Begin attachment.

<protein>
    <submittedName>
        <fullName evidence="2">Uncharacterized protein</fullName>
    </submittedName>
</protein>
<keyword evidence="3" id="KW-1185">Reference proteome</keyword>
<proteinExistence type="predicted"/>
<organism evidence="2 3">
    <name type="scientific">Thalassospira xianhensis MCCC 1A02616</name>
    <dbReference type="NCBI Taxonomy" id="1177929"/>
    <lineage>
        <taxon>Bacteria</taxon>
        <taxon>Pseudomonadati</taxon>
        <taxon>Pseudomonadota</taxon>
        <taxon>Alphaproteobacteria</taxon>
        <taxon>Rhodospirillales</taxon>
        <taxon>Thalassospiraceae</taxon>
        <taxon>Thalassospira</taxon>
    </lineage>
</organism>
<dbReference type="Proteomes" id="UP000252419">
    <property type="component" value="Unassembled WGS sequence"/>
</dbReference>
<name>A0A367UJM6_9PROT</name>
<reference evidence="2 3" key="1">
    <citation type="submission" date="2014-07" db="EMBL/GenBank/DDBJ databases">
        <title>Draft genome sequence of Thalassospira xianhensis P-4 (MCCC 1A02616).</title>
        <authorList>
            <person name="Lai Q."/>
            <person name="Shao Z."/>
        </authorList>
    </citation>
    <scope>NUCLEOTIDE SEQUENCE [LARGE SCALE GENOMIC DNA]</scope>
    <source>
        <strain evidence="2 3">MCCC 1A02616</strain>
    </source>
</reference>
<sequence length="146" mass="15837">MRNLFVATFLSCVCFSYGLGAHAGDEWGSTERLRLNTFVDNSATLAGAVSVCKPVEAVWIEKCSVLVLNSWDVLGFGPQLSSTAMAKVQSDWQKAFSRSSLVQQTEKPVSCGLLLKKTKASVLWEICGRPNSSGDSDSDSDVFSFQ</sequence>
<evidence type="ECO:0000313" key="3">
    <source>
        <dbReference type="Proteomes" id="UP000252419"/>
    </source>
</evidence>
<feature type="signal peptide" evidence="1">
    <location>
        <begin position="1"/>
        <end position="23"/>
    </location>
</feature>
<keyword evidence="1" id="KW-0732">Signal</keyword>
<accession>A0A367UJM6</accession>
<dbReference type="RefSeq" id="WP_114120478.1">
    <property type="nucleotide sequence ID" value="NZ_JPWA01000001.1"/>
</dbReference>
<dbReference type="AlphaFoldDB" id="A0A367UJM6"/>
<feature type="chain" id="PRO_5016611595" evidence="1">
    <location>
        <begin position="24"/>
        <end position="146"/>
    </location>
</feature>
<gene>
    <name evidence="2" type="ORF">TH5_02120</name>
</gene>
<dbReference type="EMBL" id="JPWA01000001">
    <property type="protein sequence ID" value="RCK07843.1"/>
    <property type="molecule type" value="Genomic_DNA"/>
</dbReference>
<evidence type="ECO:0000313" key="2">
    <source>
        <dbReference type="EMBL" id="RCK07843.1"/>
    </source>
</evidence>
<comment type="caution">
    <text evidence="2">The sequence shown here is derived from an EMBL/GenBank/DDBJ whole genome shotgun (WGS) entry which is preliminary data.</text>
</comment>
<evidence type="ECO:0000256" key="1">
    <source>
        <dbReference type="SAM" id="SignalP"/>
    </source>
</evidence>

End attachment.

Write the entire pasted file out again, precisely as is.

<protein>
    <submittedName>
        <fullName evidence="2">Uncharacterized protein</fullName>
    </submittedName>
</protein>
<keyword evidence="3" id="KW-1185">Reference proteome</keyword>
<proteinExistence type="predicted"/>
<organism evidence="2 3">
    <name type="scientific">Thalassospira xianhensis MCCC 1A02616</name>
    <dbReference type="NCBI Taxonomy" id="1177929"/>
    <lineage>
        <taxon>Bacteria</taxon>
        <taxon>Pseudomonadati</taxon>
        <taxon>Pseudomonadota</taxon>
        <taxon>Alphaproteobacteria</taxon>
        <taxon>Rhodospirillales</taxon>
        <taxon>Thalassospiraceae</taxon>
        <taxon>Thalassospira</taxon>
    </lineage>
</organism>
<dbReference type="Proteomes" id="UP000252419">
    <property type="component" value="Unassembled WGS sequence"/>
</dbReference>
<name>A0A367UJM6_9PROT</name>
<reference evidence="2 3" key="1">
    <citation type="submission" date="2014-07" db="EMBL/GenBank/DDBJ databases">
        <title>Draft genome sequence of Thalassospira xianhensis P-4 (MCCC 1A02616).</title>
        <authorList>
            <person name="Lai Q."/>
            <person name="Shao Z."/>
        </authorList>
    </citation>
    <scope>NUCLEOTIDE SEQUENCE [LARGE SCALE GENOMIC DNA]</scope>
    <source>
        <strain evidence="2 3">MCCC 1A02616</strain>
    </source>
</reference>
<sequence length="146" mass="15837">MRNLFVATFLSCVCFSYGLGAHAGDEWGSTERLRLNTFVDNSATLAGAVSVCKPVEAVWIEKCSVLVLNSWDVLGFGPQLSSTAMAKVQSDWQKAFSRSSLVQQTEKPVSCGLLLKKTKASVLWEICGRPNSSGDSDSDSDVFSFQ</sequence>
<evidence type="ECO:0000313" key="3">
    <source>
        <dbReference type="Proteomes" id="UP000252419"/>
    </source>
</evidence>
<feature type="signal peptide" evidence="1">
    <location>
        <begin position="1"/>
        <end position="23"/>
    </location>
</feature>
<keyword evidence="1" id="KW-0732">Signal</keyword>
<accession>A0A367UJM6</accession>
<dbReference type="RefSeq" id="WP_114120478.1">
    <property type="nucleotide sequence ID" value="NZ_JPWA01000001.1"/>
</dbReference>
<dbReference type="AlphaFoldDB" id="A0A367UJM6"/>
<feature type="chain" id="PRO_5016611595" evidence="1">
    <location>
        <begin position="24"/>
        <end position="146"/>
    </location>
</feature>
<gene>
    <name evidence="2" type="ORF">TH5_02120</name>
</gene>
<dbReference type="EMBL" id="JPWA01000001">
    <property type="protein sequence ID" value="RCK07843.1"/>
    <property type="molecule type" value="Genomic_DNA"/>
</dbReference>
<evidence type="ECO:0000313" key="2">
    <source>
        <dbReference type="EMBL" id="RCK07843.1"/>
    </source>
</evidence>
<comment type="caution">
    <text evidence="2">The sequence shown here is derived from an EMBL/GenBank/DDBJ whole genome shotgun (WGS) entry which is preliminary data.</text>
</comment>
<evidence type="ECO:0000256" key="1">
    <source>
        <dbReference type="SAM" id="SignalP"/>
    </source>
</evidence>